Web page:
Archive for March, 2010

fight the good fight


Ever have a moral dilemma where you know you can’t win?

I haven’t had one in a while, so a situation I encountered a while back brought this to the forefront of my cognitive process. Can’t really elaborate too much on the situation – as too much detail tends to get me in trouble 🙂 – but a few weeks back, someone made a decision that grated on my moral sensibilities to the enth degree. I wanted to bring my argument to this person but sought advice first.

I was told I wouldn’t win the argument. I was told to pick my battles. But I knew I was right.

I’m reminded of a scene from the movie Braveheart. It’s a nondescript scene when William Wallace is still a child. In a meeting of Scottish village leaders, they decide to attack the English in retaliation for the murders of hundreds of their kinsmen. They understand that they cannot beat the English, and when one man raises this protest, Wallace’s father says, “We don’t have to beat them. We just have to fight them.”

He died in that battle. I lost in my argument.

But it’s OK. Because sometimes it’s not about winning. Sometimes it’s just about fighting the good fight.


plan for rain on your wedding day


I had lunch with a good friend the other day. She’s getting married in May and the wedding came up in conversation – I’d be kind of an asshole if it didn’t. As we were walking back to the car she said something that stuck with me. She said, “I’m planning for rain on my wedding day.” She already has a personalized umbrella company on standby.

Love it.

As you could probably guess, she’s not an optimist. As I hope you already know, neither am I (cynical realist people, cynical realist). A tenet of my way of life is to go through it with zero expectation. That way you’re always pleasantly surprised. To some this sounds like a safe way out, but it’s exactly the opposite. By not having expectations, I’m able to live a fuller, richer life, not hampered by my emotional response to the results of events about which I expected something more or something less.

happy chuck norris, 70th birthday! (albeit a day late)

Case in point: I was on the ol’ Facebook chat with a friend a few weeks ago. Asked her how she was and she alluded to the certitude that not all in her realm of existence was cheese and crumpets. I inquired as to a more thorough explanation. Her response to my query was as such (do I sound fancy yet?): her boyfriend didn’t live up to her expectations with what he did for her birthday. She had just gotten back from a long trip and she expected him to be so excited to see her. Basically she was just a bit underwhelmed by his emotional response.

Now granted, one would expect one’s significant other to be excited when one returns home from one’s long trip…and there we have our problem. Disappointment caused by expectations. “Our lives are measured not as much by our experience, as by our expectations.” Love, George Bernard Shaw.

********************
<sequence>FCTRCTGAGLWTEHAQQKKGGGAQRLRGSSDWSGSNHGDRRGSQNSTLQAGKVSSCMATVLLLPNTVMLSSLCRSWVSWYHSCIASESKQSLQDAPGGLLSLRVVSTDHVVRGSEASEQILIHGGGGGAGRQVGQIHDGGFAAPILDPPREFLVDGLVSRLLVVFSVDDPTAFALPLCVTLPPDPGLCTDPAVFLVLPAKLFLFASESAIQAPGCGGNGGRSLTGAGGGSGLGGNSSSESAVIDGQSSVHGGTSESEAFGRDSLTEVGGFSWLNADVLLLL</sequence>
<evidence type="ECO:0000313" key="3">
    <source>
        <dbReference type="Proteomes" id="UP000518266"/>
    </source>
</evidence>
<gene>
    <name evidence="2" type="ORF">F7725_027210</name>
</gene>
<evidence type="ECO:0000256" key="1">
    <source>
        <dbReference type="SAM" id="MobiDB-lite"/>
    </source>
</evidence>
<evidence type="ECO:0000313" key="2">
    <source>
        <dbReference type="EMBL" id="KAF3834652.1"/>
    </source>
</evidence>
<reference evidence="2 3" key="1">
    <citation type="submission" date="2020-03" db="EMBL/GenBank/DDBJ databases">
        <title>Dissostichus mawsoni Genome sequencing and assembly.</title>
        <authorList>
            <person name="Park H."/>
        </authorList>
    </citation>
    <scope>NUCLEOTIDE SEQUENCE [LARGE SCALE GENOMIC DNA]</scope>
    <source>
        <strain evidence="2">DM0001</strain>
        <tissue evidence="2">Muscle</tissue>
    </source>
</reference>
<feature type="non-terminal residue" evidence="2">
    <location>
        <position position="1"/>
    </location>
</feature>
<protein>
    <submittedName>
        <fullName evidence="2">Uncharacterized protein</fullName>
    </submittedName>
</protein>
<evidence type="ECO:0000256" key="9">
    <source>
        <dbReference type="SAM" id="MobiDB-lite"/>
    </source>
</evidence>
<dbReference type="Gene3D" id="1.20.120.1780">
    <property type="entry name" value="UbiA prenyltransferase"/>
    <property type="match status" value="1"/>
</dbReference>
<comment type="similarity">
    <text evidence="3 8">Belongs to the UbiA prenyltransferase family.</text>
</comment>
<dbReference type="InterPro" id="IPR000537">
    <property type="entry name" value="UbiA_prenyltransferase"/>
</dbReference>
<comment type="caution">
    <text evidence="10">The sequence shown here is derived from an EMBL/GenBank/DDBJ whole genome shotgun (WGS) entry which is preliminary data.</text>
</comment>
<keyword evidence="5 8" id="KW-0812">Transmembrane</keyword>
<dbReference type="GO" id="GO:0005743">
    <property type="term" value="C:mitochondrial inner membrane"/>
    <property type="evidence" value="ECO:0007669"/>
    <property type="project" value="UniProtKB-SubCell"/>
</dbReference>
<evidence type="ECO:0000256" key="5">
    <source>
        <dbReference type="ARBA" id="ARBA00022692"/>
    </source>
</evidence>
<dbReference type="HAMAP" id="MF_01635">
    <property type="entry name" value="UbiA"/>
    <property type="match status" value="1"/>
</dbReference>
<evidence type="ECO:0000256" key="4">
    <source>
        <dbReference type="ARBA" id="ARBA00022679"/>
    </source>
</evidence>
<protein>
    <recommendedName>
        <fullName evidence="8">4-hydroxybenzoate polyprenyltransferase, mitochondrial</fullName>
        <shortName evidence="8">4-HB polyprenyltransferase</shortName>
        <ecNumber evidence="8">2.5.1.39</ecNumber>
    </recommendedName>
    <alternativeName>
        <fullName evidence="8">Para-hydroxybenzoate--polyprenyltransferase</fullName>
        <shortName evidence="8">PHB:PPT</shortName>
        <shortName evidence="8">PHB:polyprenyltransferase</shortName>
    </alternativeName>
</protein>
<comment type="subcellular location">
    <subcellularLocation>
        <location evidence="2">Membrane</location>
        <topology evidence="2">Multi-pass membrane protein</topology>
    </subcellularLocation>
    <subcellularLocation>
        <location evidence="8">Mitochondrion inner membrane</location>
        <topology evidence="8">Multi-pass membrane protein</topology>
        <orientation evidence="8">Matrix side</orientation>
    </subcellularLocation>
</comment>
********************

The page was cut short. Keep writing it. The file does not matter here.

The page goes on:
step by step

Don’t expect the whole kit and caboodle. If she would have come home with no expectations, she would have been delighted when her boyfriend merely kissed her. But we were taught not to settle. We were taught to shoot for the stars, hope for the best and all your dreams will come true. Now I’m not saying don’t try your hardest at whatever it is you’re doing. You work your friggin ass off and endure the grueling process that is realizing your dreams. But don’t expect them to be fulfilled. This causes you to keep looking into the future and forget about the present moment. And dear lord, that is anathema on this blog!!

As I write my book, it is hard for me to stop envisioning the final product with a bad-ass guy on the cover looking all tough and bad-ass-ish, with 400 pages of adventure and excitement, drama and broken hearts within. I have to keep that scene in mind that’s flowing from my hand onto the paper. I have to keep in front of me the conversation that a supporting character and a nondescript one are having. I have to progress the storyline with each sentence, with each coordinating conjunction, with each punctuation mark, with each subordinate clause. Focus on the moment, and don’t expect the end-result. As John Lennon would say, life is what happens to you when you’re busy making other plans.

When that first friend has her wedding and it downpours, that’s going to be one hell of a wedding day, running make-up and all.

unattainable selflessness


What was your last truly selfless deed?

Really think about that question before moving on.

Did you volunteer at a soup kitchen? Did you help an old lady cross the street? Did you help a friend study for a test? All of these may seem all well and good – you’re sacrificing your most precious resource, your time, to help someone you don’t really need to help. There’s no direct benefit for you. Or is there?